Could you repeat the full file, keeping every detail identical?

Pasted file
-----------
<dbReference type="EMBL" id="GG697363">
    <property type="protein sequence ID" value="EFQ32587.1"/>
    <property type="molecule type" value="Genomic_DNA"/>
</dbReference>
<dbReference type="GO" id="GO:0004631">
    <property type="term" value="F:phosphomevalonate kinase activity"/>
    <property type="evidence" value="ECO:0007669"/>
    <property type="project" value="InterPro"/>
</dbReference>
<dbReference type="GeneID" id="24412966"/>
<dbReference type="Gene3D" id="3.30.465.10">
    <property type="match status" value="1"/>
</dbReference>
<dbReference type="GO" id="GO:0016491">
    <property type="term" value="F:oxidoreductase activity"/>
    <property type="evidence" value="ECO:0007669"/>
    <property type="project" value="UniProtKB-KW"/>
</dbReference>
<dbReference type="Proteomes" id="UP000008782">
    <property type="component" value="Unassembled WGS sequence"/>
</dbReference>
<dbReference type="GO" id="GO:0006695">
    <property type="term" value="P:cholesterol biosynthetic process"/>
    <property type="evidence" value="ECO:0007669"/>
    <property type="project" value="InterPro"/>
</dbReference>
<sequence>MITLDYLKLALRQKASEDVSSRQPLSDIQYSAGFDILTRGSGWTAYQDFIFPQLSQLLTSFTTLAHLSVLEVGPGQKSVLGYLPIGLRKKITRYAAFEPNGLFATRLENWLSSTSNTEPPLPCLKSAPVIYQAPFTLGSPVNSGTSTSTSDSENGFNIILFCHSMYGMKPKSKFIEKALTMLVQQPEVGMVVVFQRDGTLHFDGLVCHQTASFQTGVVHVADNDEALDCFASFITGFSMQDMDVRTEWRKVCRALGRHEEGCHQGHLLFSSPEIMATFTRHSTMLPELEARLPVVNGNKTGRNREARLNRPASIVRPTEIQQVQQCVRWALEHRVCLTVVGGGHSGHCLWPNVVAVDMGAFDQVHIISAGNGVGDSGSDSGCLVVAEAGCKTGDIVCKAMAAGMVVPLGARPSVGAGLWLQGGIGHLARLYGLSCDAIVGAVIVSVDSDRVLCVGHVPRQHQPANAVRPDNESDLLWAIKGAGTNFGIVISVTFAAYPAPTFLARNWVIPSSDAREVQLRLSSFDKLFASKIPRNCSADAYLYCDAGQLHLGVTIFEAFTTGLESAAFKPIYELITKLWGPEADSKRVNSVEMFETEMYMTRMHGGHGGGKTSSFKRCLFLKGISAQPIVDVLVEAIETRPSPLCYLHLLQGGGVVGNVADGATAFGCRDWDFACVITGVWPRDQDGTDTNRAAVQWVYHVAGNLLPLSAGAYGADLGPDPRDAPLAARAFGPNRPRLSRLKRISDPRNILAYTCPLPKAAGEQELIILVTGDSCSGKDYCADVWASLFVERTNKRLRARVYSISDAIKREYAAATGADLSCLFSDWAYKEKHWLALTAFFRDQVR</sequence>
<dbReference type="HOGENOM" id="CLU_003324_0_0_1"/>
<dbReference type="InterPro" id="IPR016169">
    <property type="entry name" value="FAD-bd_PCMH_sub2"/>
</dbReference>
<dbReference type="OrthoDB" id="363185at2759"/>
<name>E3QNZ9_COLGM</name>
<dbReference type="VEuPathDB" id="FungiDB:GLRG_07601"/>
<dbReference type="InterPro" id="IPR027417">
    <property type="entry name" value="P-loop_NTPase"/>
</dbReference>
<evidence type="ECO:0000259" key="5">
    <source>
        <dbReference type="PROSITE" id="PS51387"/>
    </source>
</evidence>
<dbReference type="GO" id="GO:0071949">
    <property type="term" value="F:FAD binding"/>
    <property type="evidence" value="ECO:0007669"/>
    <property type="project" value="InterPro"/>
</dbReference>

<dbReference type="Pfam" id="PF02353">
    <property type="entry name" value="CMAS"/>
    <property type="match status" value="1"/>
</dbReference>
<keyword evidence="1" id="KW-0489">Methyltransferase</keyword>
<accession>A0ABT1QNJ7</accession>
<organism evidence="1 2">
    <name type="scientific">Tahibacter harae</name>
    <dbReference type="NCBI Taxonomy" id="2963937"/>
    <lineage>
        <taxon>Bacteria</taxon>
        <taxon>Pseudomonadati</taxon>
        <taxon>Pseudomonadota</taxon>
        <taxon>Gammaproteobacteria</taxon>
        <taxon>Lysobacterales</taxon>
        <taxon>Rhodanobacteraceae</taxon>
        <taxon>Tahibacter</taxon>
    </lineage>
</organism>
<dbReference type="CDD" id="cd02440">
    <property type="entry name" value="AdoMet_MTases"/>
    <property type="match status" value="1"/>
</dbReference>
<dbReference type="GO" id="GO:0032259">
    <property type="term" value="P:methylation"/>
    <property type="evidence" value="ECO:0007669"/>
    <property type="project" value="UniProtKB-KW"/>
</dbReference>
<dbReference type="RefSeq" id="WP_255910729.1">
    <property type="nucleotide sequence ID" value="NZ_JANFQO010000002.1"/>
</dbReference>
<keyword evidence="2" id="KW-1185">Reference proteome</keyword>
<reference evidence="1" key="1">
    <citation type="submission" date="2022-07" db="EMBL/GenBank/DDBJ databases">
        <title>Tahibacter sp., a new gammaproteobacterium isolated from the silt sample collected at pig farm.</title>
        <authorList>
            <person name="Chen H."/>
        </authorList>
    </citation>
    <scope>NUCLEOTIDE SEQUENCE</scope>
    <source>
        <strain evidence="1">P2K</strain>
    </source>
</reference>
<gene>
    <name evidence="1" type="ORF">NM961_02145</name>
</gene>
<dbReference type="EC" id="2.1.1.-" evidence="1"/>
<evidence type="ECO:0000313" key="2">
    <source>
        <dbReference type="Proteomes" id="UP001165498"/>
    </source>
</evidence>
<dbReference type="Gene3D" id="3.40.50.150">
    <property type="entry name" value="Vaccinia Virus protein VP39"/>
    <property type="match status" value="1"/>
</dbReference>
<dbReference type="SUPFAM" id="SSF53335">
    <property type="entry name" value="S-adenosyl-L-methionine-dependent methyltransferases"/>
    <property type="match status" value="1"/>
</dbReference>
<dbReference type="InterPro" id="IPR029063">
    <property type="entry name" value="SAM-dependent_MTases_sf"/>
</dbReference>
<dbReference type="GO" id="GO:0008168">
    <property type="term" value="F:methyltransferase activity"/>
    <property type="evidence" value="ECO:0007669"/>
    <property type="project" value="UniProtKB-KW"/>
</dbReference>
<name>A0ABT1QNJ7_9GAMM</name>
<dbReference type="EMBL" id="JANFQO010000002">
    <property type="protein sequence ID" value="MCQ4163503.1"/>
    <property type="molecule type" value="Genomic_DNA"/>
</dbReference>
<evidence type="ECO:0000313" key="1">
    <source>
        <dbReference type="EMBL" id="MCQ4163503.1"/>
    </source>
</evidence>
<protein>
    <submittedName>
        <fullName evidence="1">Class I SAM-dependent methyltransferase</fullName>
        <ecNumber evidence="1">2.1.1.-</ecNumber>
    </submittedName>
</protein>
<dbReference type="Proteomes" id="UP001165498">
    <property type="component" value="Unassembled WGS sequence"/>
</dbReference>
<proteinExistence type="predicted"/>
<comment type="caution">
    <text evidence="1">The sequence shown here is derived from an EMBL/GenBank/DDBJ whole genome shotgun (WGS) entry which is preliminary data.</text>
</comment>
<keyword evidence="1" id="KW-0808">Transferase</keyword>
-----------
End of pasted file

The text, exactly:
<dbReference type="EMBL" id="GG697363">
    <property type="protein sequence ID" value="EFQ32587.1"/>
    <property type="molecule type" value="Genomic_DNA"/>
</dbReference>
<dbReference type="GO" id="GO:0004631">
    <property type="term" value="F:phosphomevalonate kinase activity"/>
    <property type="evidence" value="ECO:0007669"/>
    <property type="project" value="InterPro"/>
</dbReference>
<dbReference type="GeneID" id="24412966"/>
<dbReference type="Gene3D" id="3.30.465.10">
    <property type="match status" value="1"/>
</dbReference>
<dbReference type="GO" id="GO:0016491">
    <property type="term" value="F:oxidoreductase activity"/>
    <property type="evidence" value="ECO:0007669"/>
    <property type="project" value="UniProtKB-KW"/>
</dbReference>
<dbReference type="Proteomes" id="UP000008782">
    <property type="component" value="Unassembled WGS sequence"/>
</dbReference>
<dbReference type="GO" id="GO:0006695">
    <property type="term" value="P:cholesterol biosynthetic process"/>
    <property type="evidence" value="ECO:0007669"/>
    <property type="project" value="InterPro"/>
</dbReference>
<sequence>MITLDYLKLALRQKASEDVSSRQPLSDIQYSAGFDILTRGSGWTAYQDFIFPQLSQLLTSFTTLAHLSVLEVGPGQKSVLGYLPIGLRKKITRYAAFEPNGLFATRLENWLSSTSNTEPPLPCLKSAPVIYQAPFTLGSPVNSGTSTSTSDSENGFNIILFCHSMYGMKPKSKFIEKALTMLVQQPEVGMVVVFQRDGTLHFDGLVCHQTASFQTGVVHVADNDEALDCFASFITGFSMQDMDVRTEWRKVCRALGRHEEGCHQGHLLFSSPEIMATFTRHSTMLPELEARLPVVNGNKTGRNREARLNRPASIVRPTEIQQVQQCVRWALEHRVCLTVVGGGHSGHCLWPNVVAVDMGAFDQVHIISAGNGVGDSGSDSGCLVVAEAGCKTGDIVCKAMAAGMVVPLGARPSVGAGLWLQGGIGHLARLYGLSCDAIVGAVIVSVDSDRVLCVGHVPRQHQPANAVRPDNESDLLWAIKGAGTNFGIVISVTFAAYPAPTFLARNWVIPSSDAREVQLRLSSFDKLFASKIPRNCSADAYLYCDAGQLHLGVTIFEAFTTGLESAAFKPIYELITKLWGPEADSKRVNSVEMFETEMYMTRMHGGHGGGKTSSFKRCLFLKGISAQPIVDVLVEAIETRPSPLCYLHLLQGGGVVGNVADGATAFGCRDWDFACVITGVWPRDQDGTDTNRAAVQWVYHVAGNLLPLSAGAYGADLGPDPRDAPLAARAFGPNRPRLSRLKRISDPRNILAYTCPLPKAAGEQELIILVTGDSCSGKDYCADVWASLFVERTNKRLRARVYSISDAIKREYAAATGADLSCLFSDWAYKEKHWLALTAFFRDQVR</sequence>
<dbReference type="HOGENOM" id="CLU_003324_0_0_1"/>
<dbReference type="InterPro" id="IPR016169">
    <property type="entry name" value="FAD-bd_PCMH_sub2"/>
</dbReference>
<dbReference type="OrthoDB" id="363185at2759"/>
<name>E3QNZ9_COLGM</name>
<dbReference type="VEuPathDB" id="FungiDB:GLRG_07601"/>
<dbReference type="InterPro" id="IPR027417">
    <property type="entry name" value="P-loop_NTPase"/>
</dbReference>
<evidence type="ECO:0000259" key="5">
    <source>
        <dbReference type="PROSITE" id="PS51387"/>
    </source>
</evidence>
<dbReference type="GO" id="GO:0071949">
    <property type="term" value="F:FAD binding"/>
    <property type="evidence" value="ECO:0007669"/>
    <property type="project" value="InterPro"/>
</dbReference>

<dbReference type="Pfam" id="PF02353">
    <property type="entry name" value="CMAS"/>
    <property type="match status" value="1"/>
</dbReference>
<keyword evidence="1" id="KW-0489">Methyltransferase</keyword>
<accession>A0ABT1QNJ7</accession>
<organism evidence="1 2">
    <name type="scientific">Tahibacter harae</name>
    <dbReference type="NCBI Taxonomy" id="2963937"/>
    <lineage>
        <taxon>Bacteria</taxon>
        <taxon>Pseudomonadati</taxon>
        <taxon>Pseudomonadota</taxon>
        <taxon>Gammaproteobacteria</taxon>
        <taxon>Lysobacterales</taxon>
        <taxon>Rhodanobacteraceae</taxon>
        <taxon>Tahibacter</taxon>
    </lineage>
</organism>
<dbReference type="CDD" id="cd02440">
    <property type="entry name" value="AdoMet_MTases"/>
    <property type="match status" value="1"/>
</dbReference>
<dbReference type="GO" id="GO:0032259">
    <property type="term" value="P:methylation"/>
    <property type="evidence" value="ECO:0007669"/>
    <property type="project" value="UniProtKB-KW"/>
</dbReference>
<dbReference type="RefSeq" id="WP_255910729.1">
    <property type="nucleotide sequence ID" value="NZ_JANFQO010000002.1"/>
</dbReference>
<keyword evidence="2" id="KW-1185">Reference proteome</keyword>
<reference evidence="1" key="1">
    <citation type="submission" date="2022-07" db="EMBL/GenBank/DDBJ databases">
        <title>Tahibacter sp., a new gammaproteobacterium isolated from the silt sample collected at pig farm.</title>
        <authorList>
            <person name="Chen H."/>
        </authorList>
    </citation>
    <scope>NUCLEOTIDE SEQUENCE</scope>
    <source>
        <strain evidence="1">P2K</strain>
    </source>
</reference>
<gene>
    <name evidence="1" type="ORF">NM961_02145</name>
</gene>
<dbReference type="EC" id="2.1.1.-" evidence="1"/>
<evidence type="ECO:0000313" key="2">
    <source>
        <dbReference type="Proteomes" id="UP001165498"/>
    </source>
</evidence>
<dbReference type="Gene3D" id="3.40.50.150">
    <property type="entry name" value="Vaccinia Virus protein VP39"/>
    <property type="match status" value="1"/>
</dbReference>
<dbReference type="SUPFAM" id="SSF53335">
    <property type="entry name" value="S-adenosyl-L-methionine-dependent methyltransferases"/>
    <property type="match status" value="1"/>
</dbReference>
<dbReference type="InterPro" id="IPR029063">
    <property type="entry name" value="SAM-dependent_MTases_sf"/>
</dbReference>
<dbReference type="GO" id="GO:0008168">
    <property type="term" value="F:methyltransferase activity"/>
    <property type="evidence" value="ECO:0007669"/>
    <property type="project" value="UniProtKB-KW"/>
</dbReference>
<name>A0ABT1QNJ7_9GAMM</name>
<dbReference type="EMBL" id="JANFQO010000002">
    <property type="protein sequence ID" value="MCQ4163503.1"/>
    <property type="molecule type" value="Genomic_DNA"/>
</dbReference>
<evidence type="ECO:0000313" key="1">
    <source>
        <dbReference type="EMBL" id="MCQ4163503.1"/>
    </source>
</evidence>
<protein>
    <submittedName>
        <fullName evidence="1">Class I SAM-dependent methyltransferase</fullName>
        <ecNumber evidence="1">2.1.1.-</ecNumber>
    </submittedName>
</protein>
<dbReference type="Proteomes" id="UP001165498">
    <property type="component" value="Unassembled WGS sequence"/>
</dbReference>
<proteinExistence type="predicted"/>
<comment type="caution">
    <text evidence="1">The sequence shown here is derived from an EMBL/GenBank/DDBJ whole genome shotgun (WGS) entry which is preliminary data.</text>
</comment>
<keyword evidence="1" id="KW-0808">Transferase</keyword>